At 10/19/11 09:46 PM, Jedi-Master wrote:
You said the sources of death and harm in society, which are drugs like alcohol/tobacco etc." You are directly asserting that all harm and every death is the result of drugs.
We've been discussing drugs as the sources of death. Not any other sources of death. The introduction of red herrings like that is merely a distraction to the argument.
No matter what context that statement was made in, it was pretty unequivocal that you stated that drugs cause all deaths and are the source of all harm in society. I have the quote to prove it.
You have a quote that does not contain the word "all" and pretty clearly refers to the sources of death being discussed in this topic. Like drugs, this is a waste of my time.
This didn't work in the Era of Prohibition in the U.S.
Again, that was the 1920s. I'd like to see it tried again.
And it's not working all that much now. I have had quite a few friends who smoke weed and I know people who still do. Guess what? They're not likely to spend anytime in prison unless they do something stupid to get themselves caught.
Not enough resources dedicated to it. In order to deter usage, you gotta go all in.
And your idea of "harsher penalties" isn't really a good idea. First, it's already nearly impossible to enforce these drug laws. My weed-smoking friends are testimony to that fact. Why aren't they in jail now? Because it's not too difficult to circumvent these particular laws and avoid apprehension. "Harsher penalties" won't catch these people in the act; "harsher penalties" only deal with them after they've already been caught, and police aren't omnipresent, which is why drug laws are so difficult to enforce.
Enforcement is lax, that's why. Increase the level of enforcement, get people to turn on drug abusers for cash rewards.
Second, "harsher penalties" will simply overcrowd the prisons, which I've been saying repeatedly to you, yet you ignore this fact. Unless your idea of harsher penalties does not entail jail time, then you're going to have to rethink your stance on this issue. Harsher penalties don't deter most criminals from doing anything once or even twice. Why do you think the jail systems in the U.S. are referred to as "revolving doors"? Most offenders commit the same crime or a similar crime after they are released. They are not at all deterred by harsher punishments.
Again, as I've stated countless times, prisons are not at all part of the solution I'm proposing.
People are stupid? Why do you have such a contemptuous view of others?
And forgive me for asking, but are you any smarter? I don't mean to offend you. I'm just asking.
I don't kill people by practicing destructive habits, so I guess you can judge for yourself.
Yeah, but prohibition won't effectively deter people from doing stupid things like that.
I think with the right policies, it definitely could.
And I am utterly positive that there is no empirical proof that prohibition has ever worked, because it's been tried before and didn't work.
Not enough incentive in the 1920s to get people to stop. So let's give them some this time.
This is the way things are in many jurisdictions. It's not working.
Precisely why a change in the concept of enforcement is required.
At 10/19/11 09:41 PM, Xyphon202 wrote:
And what if I think that the positives outweigh the negatives? Am I wrong? Nope, it's subjective.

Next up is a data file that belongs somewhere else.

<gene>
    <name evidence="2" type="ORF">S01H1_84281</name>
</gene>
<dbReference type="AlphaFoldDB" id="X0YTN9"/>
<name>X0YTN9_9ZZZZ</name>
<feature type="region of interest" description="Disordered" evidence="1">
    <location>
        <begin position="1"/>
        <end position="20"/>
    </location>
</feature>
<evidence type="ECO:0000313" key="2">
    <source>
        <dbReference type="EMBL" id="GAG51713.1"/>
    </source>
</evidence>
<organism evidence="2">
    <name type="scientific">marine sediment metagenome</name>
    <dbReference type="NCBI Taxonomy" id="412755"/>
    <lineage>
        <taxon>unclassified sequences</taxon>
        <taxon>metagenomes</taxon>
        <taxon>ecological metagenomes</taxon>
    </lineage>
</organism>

Nah, death and health degradation is actually the most negative side effect that exists, and it is inherently linked with drug abuse.
Yes I can. The point was that we use many things in our day to day life that have negative side effects.
But what you ignore is that their positives vastly outweigh their negatives. It simply cannot be said that that the vast majority of people who use calculators or cars on a very regular basis experience a negative effect on health. The same cannot be said of drug abusers on the whole, who do experience a negative effect on health, and may even cause death for some people as a result of their actions.
They aren't inherently harmful, but the use of them are. Gas costs are harmful, lack of logical thought(calculators) is harmful. Marijuana is not harmful if it's just there, but the use of it is.
Lack of logical thought is not physically and mentally destructive -- humans survived for thousands of years without calculators after all. Cars are not inherently physically and mentally destructive -- 99% of the people who use cars use them freely and without harm. People who abuse drugs on the other hand, by putting smoke in their lungs, alcohol in their bloodstreams, any sort of altered mental or physical state induced unnaturally like that for recreational purposes, experience a much less rosy outlook, and their endangerment of society is unconscionable.
You can't judge if someone's actions harm others without seeing them do so. Maybe you should need a license to use these things, and then when you do something wrong, it is taken away. People who can drive have the ability to harm others, but that doesn't mean it should be banned, because they could always well.. Not harm others. The right is only taken away if they do harm others.
There are literally thousands of cases of drunk driving, drunk abuse, drunk this/that, smoky environments for young children, strung-out addict parents screwing up childrens' lives. I'd say that's a pretty concrete thing, and needs to be addressed.
Don't put words in my mouth, I'm just saying that freedom to smoke marijuana is not a big deal.
Well, the discussion here is much larger than just marijuana. We're talking all drugs, and have been for a while. The ability of marijuana to induce an altered mental state exists too, though the immediate threat is less severe.